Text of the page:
I suppose somewhere deep in the bowels of what is. “I, Frankenstein” lies an interesting concept with real potential. Of course that’s just an assumption because the actual film itself squanders any potential it may have. After seeing the bushels of negative reviews my expectations for the film were always as low as star Aaron Eckhart ‘s monotone, teeth-grinding line deliveries. Maybe that’s why I didn’t find it unwatchable (hows that for a compliment).
The film is based on a graphic novel by Kevin Grevioux. It was adapted and directed by Australian born Stuart Beattie, a man known more for his writing in films like the first (and best) “Pirates of the Caribbean” and Michael Mann’s “Collateral”. The movie picks out pieces of the well known Frankenstein story and then adds a modernized gothic coat of paint. Mad scientist Victor Frankenstein creates a soulless monster (Eckhart) but then rejects it and dumps it in a river. In a fit of vengeance the monster returns and kills Victor’s wife. Victor eventually dies trying to seek out and destroy his creation.
The monster finds his creators body and buries him in his family’s cemetery plot. While doing so he is attacked by demons and then rescued by gargoyles. This is heavy stuff, right? He is taken to a huge gothic cathedral, the headquarters of The Gargoyle Order. He is given the name Adam and through a number of stilted speeches is told of a war between the Gargoyles (representing Heaven) and the Demons (well, you know where they’re from). He refuses to help and goes out on his own only to return and become the centerpiece of a demon plan to end the gargoyle order and humanity.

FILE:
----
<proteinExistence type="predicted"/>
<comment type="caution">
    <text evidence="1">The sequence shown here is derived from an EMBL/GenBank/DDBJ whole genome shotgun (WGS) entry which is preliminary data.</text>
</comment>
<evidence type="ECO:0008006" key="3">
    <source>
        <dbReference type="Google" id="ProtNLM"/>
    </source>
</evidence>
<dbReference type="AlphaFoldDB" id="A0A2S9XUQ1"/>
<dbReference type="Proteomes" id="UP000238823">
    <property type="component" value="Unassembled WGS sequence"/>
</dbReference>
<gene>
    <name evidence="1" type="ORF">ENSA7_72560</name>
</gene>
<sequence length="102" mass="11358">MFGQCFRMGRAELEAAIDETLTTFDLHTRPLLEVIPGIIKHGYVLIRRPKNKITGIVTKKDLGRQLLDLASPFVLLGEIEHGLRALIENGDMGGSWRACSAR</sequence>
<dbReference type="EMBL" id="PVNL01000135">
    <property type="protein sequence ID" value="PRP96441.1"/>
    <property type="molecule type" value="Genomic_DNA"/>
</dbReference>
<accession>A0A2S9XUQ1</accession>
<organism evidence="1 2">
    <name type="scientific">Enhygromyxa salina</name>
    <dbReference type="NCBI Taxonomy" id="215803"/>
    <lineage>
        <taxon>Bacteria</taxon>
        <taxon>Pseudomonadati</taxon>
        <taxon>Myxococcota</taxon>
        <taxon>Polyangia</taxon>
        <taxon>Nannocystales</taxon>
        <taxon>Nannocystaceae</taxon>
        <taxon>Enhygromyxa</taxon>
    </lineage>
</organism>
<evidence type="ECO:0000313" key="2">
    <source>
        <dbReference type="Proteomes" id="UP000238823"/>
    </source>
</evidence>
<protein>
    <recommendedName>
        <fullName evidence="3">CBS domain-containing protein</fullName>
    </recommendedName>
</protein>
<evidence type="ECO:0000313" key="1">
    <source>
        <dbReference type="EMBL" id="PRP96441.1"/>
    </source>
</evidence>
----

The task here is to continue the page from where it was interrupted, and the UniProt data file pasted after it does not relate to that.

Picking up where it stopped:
Now is “I, Frankenstein” as absurd and hokey as I just made it sound? Well actually yes it is. There are a few decent effects and the dark setting is cool in a moody, gothic kind of way. Also at under 90 minutes it’s here and gone without stretching things out. There is also this unexpected but entertaining late night vibe to it. I can genuinely see this film being showcased on Elvira’s Movie Macabre.
Unfortunately none of those things make this a good film. There are just too many problems. The film has no idea of how to tell its story. There are so many history lessons in the form of bland exposition. And then there is the dialogue. Often times it’s unintentionally hilarious. And I do mean unintentionally because this film doesn’t show an ounce of humor. Everything is taken deadly serious which doesn’t do the film any favors. And then there are the absurdities that I couldn’t shake. The funniest may be the locations of the gargoyle and demon headquarters. One scene seems to reveal that for the entire time the gargoyle’s cathedral and the demon’s mansion are only a few blocks away from each other. Brilliant.
Regardless of how much I might enjoy goofy, cheesy material especially in the horror genre, at some point you have to offer more. I’m not going to lie, I didn’t find it as boring and offputting as some have. But I also can’t and won’t defend its obvious flaws. Even more, it’s a movie you’ll watch once (maybe) and then never consider watching again. I know that’s the case for me.